SANAA: The powerful exiled son of Yemen’s slain ex-president Ali Abdullah Saleh vowed on Tuesday to lead a campaign against the Huthi movement that killed his father after he switched sides in the civil war
The intervention by Ahmed Ali Saleh, a former leader of the elite Republican Guard once seen as a likely successor to his father, gives the anti-Huthi movement in Sanaa a potential figurehead, after a week of fighting that saw the Huthis rout Saleh’s supporters in the capital.
Yemen’s war, pitting the Iran-allied Huthis who control Sanaa against a Saudi-led military alliance backing a government based in the south, has brought what the United Nations calls the world’s worst humanitarian crisis. The world body says millions of people may die in one of the worst famines of modern times, caused by warring parties blocking food supplies.
Saleh had helped the Huthis win control of much of the country’s north including Sanaa, and his decision to switch allegiances and abandon the Huthis in the past week was the most dramatic change on the battlefield in years. But the Huthis swiftly crushed a pro-Saleh uprising in the capital and shot him dead in an attack on his convoy.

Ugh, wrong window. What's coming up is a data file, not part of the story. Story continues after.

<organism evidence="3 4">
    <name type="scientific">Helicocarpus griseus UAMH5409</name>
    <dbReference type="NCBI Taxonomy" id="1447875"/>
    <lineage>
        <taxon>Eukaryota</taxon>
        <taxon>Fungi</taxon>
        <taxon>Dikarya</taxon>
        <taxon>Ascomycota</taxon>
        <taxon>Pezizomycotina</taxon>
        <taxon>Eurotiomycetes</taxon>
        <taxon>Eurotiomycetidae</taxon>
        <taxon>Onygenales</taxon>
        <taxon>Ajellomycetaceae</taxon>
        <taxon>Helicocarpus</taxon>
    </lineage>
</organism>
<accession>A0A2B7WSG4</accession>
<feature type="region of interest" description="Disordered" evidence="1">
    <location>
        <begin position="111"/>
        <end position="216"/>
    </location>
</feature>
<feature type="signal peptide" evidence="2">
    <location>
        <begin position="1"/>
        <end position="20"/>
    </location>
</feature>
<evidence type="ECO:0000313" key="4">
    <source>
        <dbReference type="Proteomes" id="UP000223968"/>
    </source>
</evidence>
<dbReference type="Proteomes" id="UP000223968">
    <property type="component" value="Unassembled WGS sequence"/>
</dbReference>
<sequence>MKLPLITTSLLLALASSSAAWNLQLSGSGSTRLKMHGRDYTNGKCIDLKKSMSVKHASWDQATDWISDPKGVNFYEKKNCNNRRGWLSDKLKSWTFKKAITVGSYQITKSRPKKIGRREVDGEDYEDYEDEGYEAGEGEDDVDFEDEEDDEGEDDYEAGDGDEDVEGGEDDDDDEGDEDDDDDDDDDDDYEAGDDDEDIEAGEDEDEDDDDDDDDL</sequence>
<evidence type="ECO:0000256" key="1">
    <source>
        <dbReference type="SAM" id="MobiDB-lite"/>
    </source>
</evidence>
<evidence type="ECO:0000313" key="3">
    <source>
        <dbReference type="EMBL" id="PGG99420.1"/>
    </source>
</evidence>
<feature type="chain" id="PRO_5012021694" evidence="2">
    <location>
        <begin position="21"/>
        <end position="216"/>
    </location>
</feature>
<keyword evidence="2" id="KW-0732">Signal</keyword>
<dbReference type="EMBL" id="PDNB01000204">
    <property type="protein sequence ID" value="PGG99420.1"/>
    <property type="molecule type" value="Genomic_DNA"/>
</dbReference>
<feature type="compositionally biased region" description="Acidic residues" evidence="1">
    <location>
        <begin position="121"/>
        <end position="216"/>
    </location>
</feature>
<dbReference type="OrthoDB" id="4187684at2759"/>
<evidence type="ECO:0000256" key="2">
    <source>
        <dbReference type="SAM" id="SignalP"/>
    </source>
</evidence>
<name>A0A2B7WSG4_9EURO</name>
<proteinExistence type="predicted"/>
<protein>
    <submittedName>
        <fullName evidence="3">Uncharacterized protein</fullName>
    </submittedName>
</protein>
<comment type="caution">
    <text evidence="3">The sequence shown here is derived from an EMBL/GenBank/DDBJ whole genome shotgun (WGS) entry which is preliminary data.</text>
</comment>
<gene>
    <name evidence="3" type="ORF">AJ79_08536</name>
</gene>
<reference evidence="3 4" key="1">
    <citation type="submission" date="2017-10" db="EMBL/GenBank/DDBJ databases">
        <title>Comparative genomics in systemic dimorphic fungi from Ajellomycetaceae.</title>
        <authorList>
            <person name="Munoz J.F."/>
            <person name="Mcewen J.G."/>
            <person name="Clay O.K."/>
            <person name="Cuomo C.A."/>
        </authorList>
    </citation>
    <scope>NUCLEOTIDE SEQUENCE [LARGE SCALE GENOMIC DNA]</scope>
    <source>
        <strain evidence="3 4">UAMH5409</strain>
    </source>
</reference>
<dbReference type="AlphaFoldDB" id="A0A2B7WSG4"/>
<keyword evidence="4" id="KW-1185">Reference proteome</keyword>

Tens of thousands of Huthi supporters staged a rally in the capital on Tuesday to show support for their leader and celebrate the death of Saleh. They chanted slogans against Saudi Arabia and its allies.
Mahmoud Ali al-Huthi, head of the movement’s Revolutionary Committee, denied allegations that the group was executing members of Saleh’s party after their capture: “We have been treating some of Saleh’s sons and we haven’t executed them,” he told the crowd.
Sanaa saw no fresh fighting on Tuesday after five days of combat that the Red Cross said killed more than 230 people. The Saudi-led coalition struck the city with 25 air strikes overnight, but UN and Red Cross aid flights were able to land at the airport, UN humanitarian coordinator in Yemen Jamie McGoldrick said. The death of Saleh deepens the complexity of the multi-sided war.
Much is likely to depend on the future allegiances of his loyalists, who had previously helped the armed Huthi group, which hails from the Zaidi branch of Shia Islam that ruled a thousand-year kingdom in northern Yemen until 1962.
In a statement sent to Reuters by an aide, his son said his father was killed at “the hands of the enemies of God and the country”. Ahmed Ali said he would “confront the enemies of the homeland and humanity, who are trying to obliterate its identity and its gains and to humiliate Yemen and Yemenis”.